WIth no disrespect intended, I hope that someone takes her place

I grieve quietly the passing of Maya Angelou. A poet who has known some of the same suffering I’ve known, and many that I haven’t and will never know, because I had the luxury of being born white.
I’ve thought myself a tolerant and forgiving person, but my experiences with these words pale compared to what she has done in her lifetime.

I’ve been afraid to read some of her text because I know where the words stem from. She corrals the ugliness and turns it into something far more beautiful than I’ve managed. Especially now, when years after my experiences I still have these ugly hateful outbursts and loathing for the persons responsible. I long to not wish them harm, and most of the time I don’t, but then sometimes it’s as though I’ve gone on an untraceable vacation and am nowhere to be found while the skittering shadow left in charge of my space takes its toll and spews vile things.

Wishing harm on some stupid mute girl who’s no less a victim than I, but I am frustrated by her pride and unwillingness to see the value in my words. The truth in them. 

How much could I have learned, had I listened to the voice that spoke to me before mine…Somehow I knew then that you were speaking the truth but I thought myself above that. Protected. I thought myself better than those before me because somehow I’d achieved something they hadn’t managed.

And for awhile we lied like that. We passed as a much improved series of events to those before. I was so happy and proud.

But then to realize the ugly truth that I was no different, I just managed to be more tolerant. More time passed, and he was given more privilege than anyone else could have given. For someone in his position, who indeed would be willing to give that up and be noble, except for noble men. And he wasn’t. He’s done and continues to do noble things. But noble men don’t rape their wives, and insist that such a thing isn’t possible. Noble men don’t hound their wives into the things that they want, and then turn their interest on their daughters, and then in the same night back to their wives.

Noble men can own up to their mistakes. And I long imagined you one of these, even without your actions, because the times you did things right had to be worth that. It had to speak of your ability to do valiant and noble things, right?

But in this time I’ve lamented your absence. Of missing how it felt to sleep next to you at night. Of wishing for that same sense of dishonest safety you’ve long provided. In this time I’ve come to learn this hard hard lesson you left me.

None of this made sense. How could I be so capable of sacrifice, and yet succumb to your poison? How could i endure harrassment and abuse from brothers and sisters in uniform and return home to let you continue doing the same and worse?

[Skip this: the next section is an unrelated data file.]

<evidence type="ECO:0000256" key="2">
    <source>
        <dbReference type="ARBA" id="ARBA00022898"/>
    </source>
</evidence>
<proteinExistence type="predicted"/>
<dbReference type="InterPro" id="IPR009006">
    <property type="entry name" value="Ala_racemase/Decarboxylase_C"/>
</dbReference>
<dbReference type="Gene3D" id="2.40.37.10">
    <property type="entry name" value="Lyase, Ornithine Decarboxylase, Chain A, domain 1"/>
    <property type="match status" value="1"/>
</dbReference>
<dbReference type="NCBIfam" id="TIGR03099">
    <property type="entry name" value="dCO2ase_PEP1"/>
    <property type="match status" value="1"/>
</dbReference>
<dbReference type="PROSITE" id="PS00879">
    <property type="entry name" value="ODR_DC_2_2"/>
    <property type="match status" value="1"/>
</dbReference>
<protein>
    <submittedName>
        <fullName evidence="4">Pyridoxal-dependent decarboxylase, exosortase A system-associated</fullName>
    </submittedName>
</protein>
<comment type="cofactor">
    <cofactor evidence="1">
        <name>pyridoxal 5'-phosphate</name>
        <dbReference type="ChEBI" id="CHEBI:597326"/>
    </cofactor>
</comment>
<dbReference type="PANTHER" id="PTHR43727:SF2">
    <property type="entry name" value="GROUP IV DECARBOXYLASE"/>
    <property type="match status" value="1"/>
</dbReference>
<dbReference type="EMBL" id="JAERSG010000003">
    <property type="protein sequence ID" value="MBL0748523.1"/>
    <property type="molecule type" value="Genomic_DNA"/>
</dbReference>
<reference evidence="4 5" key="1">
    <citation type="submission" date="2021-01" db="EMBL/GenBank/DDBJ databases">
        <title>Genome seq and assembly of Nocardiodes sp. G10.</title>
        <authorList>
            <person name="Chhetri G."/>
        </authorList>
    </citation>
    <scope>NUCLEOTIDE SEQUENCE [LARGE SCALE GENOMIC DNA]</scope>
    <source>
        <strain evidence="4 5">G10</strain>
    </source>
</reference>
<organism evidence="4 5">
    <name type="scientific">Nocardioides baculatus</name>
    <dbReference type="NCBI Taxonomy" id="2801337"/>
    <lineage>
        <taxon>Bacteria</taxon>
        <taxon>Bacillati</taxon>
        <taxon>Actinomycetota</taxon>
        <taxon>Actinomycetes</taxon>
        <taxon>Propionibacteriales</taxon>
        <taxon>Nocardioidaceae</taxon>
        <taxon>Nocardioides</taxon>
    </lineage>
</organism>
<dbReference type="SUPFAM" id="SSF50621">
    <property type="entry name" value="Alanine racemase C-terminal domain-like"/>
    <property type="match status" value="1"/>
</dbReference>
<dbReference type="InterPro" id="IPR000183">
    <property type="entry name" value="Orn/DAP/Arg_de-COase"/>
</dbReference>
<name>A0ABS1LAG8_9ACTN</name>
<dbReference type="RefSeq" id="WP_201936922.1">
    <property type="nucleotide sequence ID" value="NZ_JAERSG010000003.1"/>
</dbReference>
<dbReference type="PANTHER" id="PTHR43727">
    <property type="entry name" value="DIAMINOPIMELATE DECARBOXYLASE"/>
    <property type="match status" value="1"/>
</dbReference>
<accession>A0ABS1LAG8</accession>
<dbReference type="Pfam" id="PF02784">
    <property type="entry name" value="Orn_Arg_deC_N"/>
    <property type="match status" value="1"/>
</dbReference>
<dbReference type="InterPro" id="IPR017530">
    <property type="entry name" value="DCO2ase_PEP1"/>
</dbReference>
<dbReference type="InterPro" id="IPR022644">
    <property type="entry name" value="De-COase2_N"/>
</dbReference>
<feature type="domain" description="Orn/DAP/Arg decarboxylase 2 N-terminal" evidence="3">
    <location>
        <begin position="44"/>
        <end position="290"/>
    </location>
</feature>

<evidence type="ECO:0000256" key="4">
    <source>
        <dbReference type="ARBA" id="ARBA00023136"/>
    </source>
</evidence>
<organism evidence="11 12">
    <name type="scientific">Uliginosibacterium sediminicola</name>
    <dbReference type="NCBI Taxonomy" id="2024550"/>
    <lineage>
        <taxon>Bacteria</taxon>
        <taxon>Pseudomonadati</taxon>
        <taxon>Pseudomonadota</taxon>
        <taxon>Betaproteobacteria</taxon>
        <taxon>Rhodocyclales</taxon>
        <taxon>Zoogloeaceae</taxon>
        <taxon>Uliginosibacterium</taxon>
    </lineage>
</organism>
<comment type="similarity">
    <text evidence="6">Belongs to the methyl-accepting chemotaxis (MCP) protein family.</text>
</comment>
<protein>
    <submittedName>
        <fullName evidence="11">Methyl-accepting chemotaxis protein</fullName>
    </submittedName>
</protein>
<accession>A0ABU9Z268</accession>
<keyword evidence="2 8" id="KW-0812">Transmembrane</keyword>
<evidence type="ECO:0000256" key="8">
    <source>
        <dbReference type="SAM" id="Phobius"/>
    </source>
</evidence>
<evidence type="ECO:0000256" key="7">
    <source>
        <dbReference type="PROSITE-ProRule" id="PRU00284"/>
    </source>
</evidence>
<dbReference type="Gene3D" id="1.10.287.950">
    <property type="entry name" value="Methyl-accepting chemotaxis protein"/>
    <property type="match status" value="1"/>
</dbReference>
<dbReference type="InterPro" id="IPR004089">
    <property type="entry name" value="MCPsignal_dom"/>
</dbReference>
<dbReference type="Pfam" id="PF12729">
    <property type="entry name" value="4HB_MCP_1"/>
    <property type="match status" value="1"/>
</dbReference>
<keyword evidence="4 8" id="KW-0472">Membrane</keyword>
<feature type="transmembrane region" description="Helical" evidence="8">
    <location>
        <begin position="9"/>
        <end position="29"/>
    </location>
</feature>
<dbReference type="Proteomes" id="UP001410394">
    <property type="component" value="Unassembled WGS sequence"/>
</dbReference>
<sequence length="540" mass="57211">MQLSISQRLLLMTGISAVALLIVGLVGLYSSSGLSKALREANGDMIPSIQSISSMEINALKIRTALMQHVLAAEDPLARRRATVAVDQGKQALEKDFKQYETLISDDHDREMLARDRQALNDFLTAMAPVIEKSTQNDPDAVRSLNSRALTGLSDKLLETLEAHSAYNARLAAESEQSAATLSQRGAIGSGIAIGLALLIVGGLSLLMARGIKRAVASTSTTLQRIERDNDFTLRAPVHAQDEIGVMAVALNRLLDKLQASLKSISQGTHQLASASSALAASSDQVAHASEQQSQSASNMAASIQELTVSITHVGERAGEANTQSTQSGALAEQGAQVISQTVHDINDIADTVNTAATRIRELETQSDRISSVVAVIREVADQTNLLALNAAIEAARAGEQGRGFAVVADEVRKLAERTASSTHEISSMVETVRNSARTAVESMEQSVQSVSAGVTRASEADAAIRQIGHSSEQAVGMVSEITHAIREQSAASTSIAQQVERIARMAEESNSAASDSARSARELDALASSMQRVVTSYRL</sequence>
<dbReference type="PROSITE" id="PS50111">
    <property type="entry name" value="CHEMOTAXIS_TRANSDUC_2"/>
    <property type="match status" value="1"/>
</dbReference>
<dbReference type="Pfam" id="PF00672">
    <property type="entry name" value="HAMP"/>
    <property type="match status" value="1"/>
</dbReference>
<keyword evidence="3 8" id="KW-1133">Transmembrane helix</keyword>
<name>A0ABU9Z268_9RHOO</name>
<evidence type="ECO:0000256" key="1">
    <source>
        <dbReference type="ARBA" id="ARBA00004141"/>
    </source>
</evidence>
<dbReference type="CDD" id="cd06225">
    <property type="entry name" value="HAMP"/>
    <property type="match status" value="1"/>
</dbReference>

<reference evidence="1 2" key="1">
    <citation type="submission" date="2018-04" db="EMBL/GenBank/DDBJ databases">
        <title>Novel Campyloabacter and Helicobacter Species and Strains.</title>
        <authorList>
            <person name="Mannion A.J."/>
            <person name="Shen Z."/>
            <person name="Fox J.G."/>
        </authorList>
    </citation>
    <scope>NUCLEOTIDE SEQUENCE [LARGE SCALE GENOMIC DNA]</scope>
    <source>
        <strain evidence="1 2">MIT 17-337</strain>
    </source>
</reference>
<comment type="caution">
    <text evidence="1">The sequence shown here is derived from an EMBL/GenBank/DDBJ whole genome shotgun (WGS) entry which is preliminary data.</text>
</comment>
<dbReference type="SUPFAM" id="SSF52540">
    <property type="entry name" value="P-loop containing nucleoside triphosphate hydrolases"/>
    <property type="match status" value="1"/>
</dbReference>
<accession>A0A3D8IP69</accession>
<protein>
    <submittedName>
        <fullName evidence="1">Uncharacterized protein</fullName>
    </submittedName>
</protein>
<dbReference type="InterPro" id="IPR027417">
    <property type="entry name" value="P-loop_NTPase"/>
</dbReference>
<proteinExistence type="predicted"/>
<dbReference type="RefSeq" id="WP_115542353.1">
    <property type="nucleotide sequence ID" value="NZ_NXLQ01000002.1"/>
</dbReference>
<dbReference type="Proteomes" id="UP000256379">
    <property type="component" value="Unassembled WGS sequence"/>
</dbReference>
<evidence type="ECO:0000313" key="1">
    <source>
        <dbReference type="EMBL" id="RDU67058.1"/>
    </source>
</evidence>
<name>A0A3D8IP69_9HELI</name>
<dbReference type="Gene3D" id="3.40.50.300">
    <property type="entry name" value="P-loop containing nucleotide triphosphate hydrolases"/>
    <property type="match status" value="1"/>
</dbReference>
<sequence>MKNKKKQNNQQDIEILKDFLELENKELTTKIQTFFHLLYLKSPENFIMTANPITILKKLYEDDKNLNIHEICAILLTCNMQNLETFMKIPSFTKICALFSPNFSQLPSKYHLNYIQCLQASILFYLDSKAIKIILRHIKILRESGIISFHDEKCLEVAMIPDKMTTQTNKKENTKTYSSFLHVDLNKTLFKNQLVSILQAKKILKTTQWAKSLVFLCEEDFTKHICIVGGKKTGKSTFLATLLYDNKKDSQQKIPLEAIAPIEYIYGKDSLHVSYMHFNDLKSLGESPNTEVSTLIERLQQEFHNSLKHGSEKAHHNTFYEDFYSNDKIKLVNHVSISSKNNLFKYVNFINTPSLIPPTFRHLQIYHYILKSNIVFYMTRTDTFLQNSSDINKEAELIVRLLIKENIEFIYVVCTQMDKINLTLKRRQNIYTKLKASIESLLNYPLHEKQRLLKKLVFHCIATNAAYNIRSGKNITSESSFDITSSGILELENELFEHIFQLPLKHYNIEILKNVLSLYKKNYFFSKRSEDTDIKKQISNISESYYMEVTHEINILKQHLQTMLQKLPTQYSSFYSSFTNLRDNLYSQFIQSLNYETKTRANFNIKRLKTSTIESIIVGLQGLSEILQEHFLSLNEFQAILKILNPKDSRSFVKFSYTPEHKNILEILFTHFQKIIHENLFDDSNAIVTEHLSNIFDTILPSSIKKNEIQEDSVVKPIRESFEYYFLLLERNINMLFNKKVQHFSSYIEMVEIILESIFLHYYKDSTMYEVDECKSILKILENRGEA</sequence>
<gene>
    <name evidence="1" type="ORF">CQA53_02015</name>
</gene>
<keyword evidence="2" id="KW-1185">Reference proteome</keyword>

How could I feel so righteously forgiving and yet spiral down into a fountain of hate and shame and vitriol against you, your mother, and your new victim? You and your mother, role players in our destruction, in the betrayal of me and your daughter. Her constant overt affection to our son, insisting it wasn’t favoritism when it so clearly was. Her refusal to honestly apologize to our daughter, forget me. She was definitely owed an apology and explanation for your mother’s willingness to choose you over her. Your victim, some idiot girl who didn’t know better, but had been seduced by your charisma just as I had been. Taking from me my place, my things, my dog. And though I expressed kindness, empathy and trust to her in the beginning, she soured it completely with her ignorance and willingness to bathe in your lies over any possible truth any other could offer.

Your abuse is magic. Lasting.

And here is this person who has experienced sour things, and yet spouts beautiful poetry, and hope, and understanding.

Someone I admire. And I will never meet her in this life. I will never hear her tell me the things I should hear. I hope that I can find her in the next life and thank her, for the ways that she inadvertently helped me stay alive.

I hope that there are thousands more of our daughters and sons who can express the things she expressed in their talented and creative ways so we choose to live even when it hurts. To help us believe in the light even when it feels so dark.



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